Smartphone adoption has reached 55% in Canada, the latest research conducted by Catalyst Canada and GroupM Next reveals. Android has the largest market share with 45%, followed closely by iOS with 34%, while BlackBerry ranks third with 15%, and Windows has 4%, the survey of 1,100 smartphone owners in Canada — both English- and French-speaking — shows.
Smartphones are used for a wide range of activities, and the study has broken it down to three overarching locations, “On the Go,” “At Home,” and “At Work,” aligning specific activities with these situations.
While on the go, the majority of Canadian smartphone users used their smartphone to get directions (81%), find a restaurant (60%), check the weather (40%), and check Twitter (40%).
In terms of interaction with the smartphone at home, Canadians opt to pay bills on their mobile phone (about 10% of consumers — of those, 73% choose to do it at home), shop, and purchase products, the study reveals.
About one-third of consumers use a smartphone to check email, and 21% of them do it at work, and 23% of Canadians use their device for mobile banking. Of those, 12% do it at work, the survey highlights.
“For brands and marketers, the story of smartphone growth is no longer about market penetration. It is about where and how consumers use them,” said Jeff Lancaster, CEO, Catalyst Canada. “We need to get further away from the notion of mobile marketing as a silo and understand that marketing, today, includes mobile, includes traditional, and includes digital. In this broader picture, brands can be more meaningful and valuable to consumers by better understanding the settings in which they’re using smartphones, and understanding the information consumers are seeking and activities they’re doing at that time. Brands can then implement strategies that more closely associate their business with those activities, increase their visibility, and ultimately, become the customer’s solution.”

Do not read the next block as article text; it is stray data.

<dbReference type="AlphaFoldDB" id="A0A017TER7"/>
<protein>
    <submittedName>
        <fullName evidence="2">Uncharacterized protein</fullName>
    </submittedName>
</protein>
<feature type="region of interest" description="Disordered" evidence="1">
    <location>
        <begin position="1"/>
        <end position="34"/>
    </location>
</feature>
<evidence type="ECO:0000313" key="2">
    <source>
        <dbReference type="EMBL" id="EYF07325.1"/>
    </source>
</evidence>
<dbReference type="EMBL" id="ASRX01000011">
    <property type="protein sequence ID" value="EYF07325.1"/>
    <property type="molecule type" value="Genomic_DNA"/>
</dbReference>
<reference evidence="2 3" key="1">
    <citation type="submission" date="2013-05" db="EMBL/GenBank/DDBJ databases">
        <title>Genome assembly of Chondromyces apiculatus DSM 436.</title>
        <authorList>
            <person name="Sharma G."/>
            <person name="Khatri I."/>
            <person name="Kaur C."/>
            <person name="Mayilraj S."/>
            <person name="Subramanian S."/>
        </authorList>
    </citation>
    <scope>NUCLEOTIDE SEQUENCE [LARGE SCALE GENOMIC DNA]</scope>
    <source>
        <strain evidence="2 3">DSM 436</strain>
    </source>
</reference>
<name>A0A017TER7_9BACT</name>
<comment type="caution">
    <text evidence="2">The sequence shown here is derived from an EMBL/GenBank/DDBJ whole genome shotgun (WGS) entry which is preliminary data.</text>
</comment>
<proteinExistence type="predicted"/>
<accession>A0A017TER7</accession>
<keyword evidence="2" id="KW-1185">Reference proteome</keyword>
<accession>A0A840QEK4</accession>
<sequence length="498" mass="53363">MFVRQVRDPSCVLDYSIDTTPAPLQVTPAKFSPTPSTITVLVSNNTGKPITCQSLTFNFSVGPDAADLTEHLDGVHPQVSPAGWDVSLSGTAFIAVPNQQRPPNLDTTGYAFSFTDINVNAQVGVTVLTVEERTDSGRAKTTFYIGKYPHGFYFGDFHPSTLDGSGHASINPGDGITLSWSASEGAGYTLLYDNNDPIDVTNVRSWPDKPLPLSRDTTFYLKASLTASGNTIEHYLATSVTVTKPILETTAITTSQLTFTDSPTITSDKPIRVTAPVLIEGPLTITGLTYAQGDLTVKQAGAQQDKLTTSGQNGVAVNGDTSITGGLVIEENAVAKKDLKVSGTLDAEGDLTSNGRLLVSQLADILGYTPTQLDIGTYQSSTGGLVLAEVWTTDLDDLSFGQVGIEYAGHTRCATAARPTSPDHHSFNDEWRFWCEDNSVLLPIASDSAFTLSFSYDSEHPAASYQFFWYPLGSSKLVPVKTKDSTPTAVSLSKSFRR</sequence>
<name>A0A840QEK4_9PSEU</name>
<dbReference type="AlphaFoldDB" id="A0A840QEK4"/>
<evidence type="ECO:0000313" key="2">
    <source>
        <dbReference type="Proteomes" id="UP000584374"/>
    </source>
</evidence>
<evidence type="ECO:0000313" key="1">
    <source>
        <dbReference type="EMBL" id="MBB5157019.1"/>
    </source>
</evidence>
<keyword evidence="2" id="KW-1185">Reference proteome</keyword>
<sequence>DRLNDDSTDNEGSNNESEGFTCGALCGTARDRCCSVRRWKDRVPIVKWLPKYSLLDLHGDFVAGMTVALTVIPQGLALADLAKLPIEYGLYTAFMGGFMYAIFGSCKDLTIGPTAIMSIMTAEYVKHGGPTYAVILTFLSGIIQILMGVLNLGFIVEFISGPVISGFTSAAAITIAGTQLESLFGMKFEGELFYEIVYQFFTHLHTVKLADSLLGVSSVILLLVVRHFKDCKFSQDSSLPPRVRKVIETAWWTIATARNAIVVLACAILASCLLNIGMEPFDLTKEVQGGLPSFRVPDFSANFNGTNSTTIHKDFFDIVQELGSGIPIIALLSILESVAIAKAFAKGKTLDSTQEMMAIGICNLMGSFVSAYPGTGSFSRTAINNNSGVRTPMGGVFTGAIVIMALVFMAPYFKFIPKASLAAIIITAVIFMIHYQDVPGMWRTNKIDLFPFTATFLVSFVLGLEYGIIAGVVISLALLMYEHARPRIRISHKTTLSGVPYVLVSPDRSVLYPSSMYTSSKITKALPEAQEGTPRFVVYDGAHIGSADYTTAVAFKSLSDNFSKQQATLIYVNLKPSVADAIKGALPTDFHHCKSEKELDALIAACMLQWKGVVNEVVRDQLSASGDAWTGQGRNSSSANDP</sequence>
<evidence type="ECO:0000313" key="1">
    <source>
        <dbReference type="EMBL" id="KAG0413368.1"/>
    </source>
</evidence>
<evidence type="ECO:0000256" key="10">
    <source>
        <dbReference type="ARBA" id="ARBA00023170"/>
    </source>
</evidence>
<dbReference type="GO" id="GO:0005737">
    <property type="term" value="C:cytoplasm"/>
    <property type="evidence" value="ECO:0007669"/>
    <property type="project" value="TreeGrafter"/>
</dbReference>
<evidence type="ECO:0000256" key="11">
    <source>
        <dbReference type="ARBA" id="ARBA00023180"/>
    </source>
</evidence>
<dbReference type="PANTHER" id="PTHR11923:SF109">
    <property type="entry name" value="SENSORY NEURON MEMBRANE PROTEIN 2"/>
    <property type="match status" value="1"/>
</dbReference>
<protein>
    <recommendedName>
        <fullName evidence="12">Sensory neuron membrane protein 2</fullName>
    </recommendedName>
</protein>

As the figures uncovered by the study show, feature phone owners have become a “minority,” as half of the smartphone owners have owned such a device for at least two years and 14% of users have owned a smartphone for at least five years.
Do you miss the company of a good old feature phone with a week of battery life?